As the Philippines stands on the precipice of what is arguably the most significant boost in R&D focus in a generation . . . it deserves one of these medium-term goals around which it can not only organize resources but also educational institutions.

Why not this?



By Eberhard Marx (Own work) [CC BY-SA 4.0 (http://creativecommons.org/licenses/by-sa/4.0)], via Wikimedia Commons

This is one area of military technology for which we will never get help from our allies. In fact international treaties actually prohibit the proliferation of technologies in this regard. This is one area where we would need to develop on our own.

Quote
OBJECTIVES OF THE MTCR

http://mtcr.info/deutsch-ziele/

The aim of the MTCR is to restrict the proliferation of missiles, complete rocket systems, unmanned air vehicles, and related technology for those systems capable of carrying a 500 kilogram payload at least 300 kilometres, as well as systems intended for the delivery of weapons of mass destruction (WMD).

The Regime’s controls are applicable to certain complete rocket systems (to include ballistic missiles, space launch vehicles (SLVs), and sounding rockets) and unmanned air vehicle (UAV) systems (to include cruise missiles, drones, UAVs, and remotely piloted vehicles (RPVs)). Partners also recognize the importance of controlling the transfer of missile-related technology without disrupting legitimate trade and acknowledge the need to strengthen the objectives of the Regime through cooperation with countries outside the Regime.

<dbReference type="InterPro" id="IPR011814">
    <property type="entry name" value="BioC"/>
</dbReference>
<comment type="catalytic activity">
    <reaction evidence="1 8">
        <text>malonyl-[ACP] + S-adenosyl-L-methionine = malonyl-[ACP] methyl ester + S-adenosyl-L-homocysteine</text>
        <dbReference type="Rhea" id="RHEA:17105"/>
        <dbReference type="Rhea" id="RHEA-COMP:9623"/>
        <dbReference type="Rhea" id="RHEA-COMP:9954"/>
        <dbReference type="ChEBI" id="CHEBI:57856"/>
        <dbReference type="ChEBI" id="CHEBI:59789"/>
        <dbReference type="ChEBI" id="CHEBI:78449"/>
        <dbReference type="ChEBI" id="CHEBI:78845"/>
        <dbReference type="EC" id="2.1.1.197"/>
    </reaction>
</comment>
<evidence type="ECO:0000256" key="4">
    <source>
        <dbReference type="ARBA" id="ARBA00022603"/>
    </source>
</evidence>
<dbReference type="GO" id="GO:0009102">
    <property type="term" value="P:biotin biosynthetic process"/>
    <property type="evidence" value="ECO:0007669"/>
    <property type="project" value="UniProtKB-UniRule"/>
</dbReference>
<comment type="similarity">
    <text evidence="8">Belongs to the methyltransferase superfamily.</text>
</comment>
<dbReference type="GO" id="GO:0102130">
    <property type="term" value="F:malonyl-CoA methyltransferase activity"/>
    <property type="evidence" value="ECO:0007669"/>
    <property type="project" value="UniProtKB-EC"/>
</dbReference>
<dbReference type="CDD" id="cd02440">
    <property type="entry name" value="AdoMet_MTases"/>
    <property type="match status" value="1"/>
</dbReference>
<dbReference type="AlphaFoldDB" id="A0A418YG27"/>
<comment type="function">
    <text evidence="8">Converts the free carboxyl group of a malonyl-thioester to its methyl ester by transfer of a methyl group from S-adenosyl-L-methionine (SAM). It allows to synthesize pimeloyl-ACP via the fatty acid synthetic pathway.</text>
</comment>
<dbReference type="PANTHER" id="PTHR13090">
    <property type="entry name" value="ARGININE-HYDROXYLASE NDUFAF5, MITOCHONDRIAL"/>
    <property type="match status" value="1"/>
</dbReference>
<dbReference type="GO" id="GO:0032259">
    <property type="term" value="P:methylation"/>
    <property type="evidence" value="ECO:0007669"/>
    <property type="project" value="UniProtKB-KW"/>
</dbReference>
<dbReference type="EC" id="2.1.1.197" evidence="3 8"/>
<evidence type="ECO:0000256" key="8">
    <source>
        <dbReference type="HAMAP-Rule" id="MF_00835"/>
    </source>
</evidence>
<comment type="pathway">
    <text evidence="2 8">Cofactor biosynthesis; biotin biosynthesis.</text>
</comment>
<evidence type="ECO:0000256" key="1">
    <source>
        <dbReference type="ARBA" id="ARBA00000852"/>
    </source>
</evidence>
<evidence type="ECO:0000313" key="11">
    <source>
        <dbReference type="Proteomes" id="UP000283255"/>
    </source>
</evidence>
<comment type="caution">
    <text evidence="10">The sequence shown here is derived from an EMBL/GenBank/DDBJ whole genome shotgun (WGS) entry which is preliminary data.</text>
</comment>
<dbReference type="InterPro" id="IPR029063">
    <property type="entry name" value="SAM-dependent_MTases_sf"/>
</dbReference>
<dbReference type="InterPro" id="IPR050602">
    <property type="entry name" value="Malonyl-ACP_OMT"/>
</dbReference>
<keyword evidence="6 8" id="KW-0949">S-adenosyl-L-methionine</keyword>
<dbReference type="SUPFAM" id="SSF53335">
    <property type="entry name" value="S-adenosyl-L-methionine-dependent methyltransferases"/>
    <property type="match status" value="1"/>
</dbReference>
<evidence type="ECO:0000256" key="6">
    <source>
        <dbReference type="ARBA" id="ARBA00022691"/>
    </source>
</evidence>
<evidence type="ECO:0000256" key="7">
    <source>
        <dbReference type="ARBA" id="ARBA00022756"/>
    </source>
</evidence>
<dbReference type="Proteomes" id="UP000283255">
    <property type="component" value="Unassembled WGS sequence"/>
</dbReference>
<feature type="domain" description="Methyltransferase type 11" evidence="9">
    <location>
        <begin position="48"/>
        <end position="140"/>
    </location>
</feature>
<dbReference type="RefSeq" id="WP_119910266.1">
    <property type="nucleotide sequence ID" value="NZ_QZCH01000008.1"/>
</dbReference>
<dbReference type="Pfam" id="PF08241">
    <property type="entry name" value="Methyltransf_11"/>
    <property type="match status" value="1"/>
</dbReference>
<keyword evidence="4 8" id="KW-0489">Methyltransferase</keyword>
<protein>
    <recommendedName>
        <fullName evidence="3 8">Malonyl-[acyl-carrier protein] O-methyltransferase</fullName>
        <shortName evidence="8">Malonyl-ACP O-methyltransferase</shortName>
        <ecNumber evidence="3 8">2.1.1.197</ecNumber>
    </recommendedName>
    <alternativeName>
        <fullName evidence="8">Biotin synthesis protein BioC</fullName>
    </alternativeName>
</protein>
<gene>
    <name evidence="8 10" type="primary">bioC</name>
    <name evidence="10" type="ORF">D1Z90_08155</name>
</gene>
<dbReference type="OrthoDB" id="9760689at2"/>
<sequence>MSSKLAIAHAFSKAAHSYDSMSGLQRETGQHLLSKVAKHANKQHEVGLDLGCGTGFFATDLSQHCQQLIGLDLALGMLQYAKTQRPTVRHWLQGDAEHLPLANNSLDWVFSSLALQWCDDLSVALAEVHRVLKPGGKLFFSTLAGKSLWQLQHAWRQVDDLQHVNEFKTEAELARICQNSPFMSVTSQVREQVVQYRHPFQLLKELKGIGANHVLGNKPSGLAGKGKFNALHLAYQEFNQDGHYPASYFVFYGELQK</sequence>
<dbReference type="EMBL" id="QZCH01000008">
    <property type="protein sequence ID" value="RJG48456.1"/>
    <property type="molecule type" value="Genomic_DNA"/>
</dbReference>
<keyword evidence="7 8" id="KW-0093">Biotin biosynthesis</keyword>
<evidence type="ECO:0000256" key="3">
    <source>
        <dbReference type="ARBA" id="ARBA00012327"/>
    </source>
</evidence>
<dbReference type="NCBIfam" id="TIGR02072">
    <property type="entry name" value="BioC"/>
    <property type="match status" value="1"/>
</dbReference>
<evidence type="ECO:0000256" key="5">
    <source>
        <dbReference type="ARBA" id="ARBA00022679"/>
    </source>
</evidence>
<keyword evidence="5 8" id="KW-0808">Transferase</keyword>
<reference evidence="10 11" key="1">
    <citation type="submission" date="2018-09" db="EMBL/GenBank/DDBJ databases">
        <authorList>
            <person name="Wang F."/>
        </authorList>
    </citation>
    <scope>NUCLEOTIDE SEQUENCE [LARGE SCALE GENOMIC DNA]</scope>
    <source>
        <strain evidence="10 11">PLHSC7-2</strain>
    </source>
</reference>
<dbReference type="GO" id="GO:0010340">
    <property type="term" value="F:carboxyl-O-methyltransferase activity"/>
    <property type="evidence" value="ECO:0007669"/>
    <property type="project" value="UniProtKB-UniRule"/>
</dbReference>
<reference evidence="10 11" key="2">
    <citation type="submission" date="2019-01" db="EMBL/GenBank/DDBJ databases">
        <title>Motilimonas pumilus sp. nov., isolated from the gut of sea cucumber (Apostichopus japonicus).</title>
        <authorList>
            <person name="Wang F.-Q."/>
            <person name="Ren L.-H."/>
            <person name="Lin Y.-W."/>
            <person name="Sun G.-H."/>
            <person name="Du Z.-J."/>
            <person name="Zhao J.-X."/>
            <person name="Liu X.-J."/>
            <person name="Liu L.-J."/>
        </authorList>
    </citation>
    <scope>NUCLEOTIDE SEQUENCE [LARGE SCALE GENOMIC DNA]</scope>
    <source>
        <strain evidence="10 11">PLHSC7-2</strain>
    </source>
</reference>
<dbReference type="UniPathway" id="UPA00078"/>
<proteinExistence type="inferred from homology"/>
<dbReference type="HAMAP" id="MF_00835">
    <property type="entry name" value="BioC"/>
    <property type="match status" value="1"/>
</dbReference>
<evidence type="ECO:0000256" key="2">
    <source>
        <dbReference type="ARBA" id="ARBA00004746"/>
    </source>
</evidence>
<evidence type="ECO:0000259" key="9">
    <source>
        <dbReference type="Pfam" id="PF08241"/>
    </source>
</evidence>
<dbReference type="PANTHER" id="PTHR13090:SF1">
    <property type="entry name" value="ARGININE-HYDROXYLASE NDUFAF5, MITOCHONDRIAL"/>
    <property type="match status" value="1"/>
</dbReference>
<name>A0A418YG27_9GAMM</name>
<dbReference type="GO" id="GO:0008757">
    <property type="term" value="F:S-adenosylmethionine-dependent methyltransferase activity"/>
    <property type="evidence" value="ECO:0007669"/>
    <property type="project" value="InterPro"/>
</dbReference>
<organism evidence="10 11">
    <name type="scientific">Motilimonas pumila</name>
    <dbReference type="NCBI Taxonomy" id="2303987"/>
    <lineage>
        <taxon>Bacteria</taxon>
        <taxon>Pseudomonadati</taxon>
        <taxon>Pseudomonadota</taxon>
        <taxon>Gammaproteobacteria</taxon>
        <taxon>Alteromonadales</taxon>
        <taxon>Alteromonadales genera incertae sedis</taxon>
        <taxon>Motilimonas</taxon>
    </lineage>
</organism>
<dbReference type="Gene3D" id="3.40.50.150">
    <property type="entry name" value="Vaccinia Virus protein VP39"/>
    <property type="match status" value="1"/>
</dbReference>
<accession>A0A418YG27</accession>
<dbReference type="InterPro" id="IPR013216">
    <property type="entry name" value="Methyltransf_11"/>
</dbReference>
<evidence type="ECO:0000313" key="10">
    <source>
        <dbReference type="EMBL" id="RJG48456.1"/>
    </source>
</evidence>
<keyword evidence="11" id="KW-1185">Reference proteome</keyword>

But before we get there . . . a lot of supporting capabilities need to happen. The journey to get to the point of building rockets could very well allow us to achieve enabling capabilities. Potential side benefits for a project like this: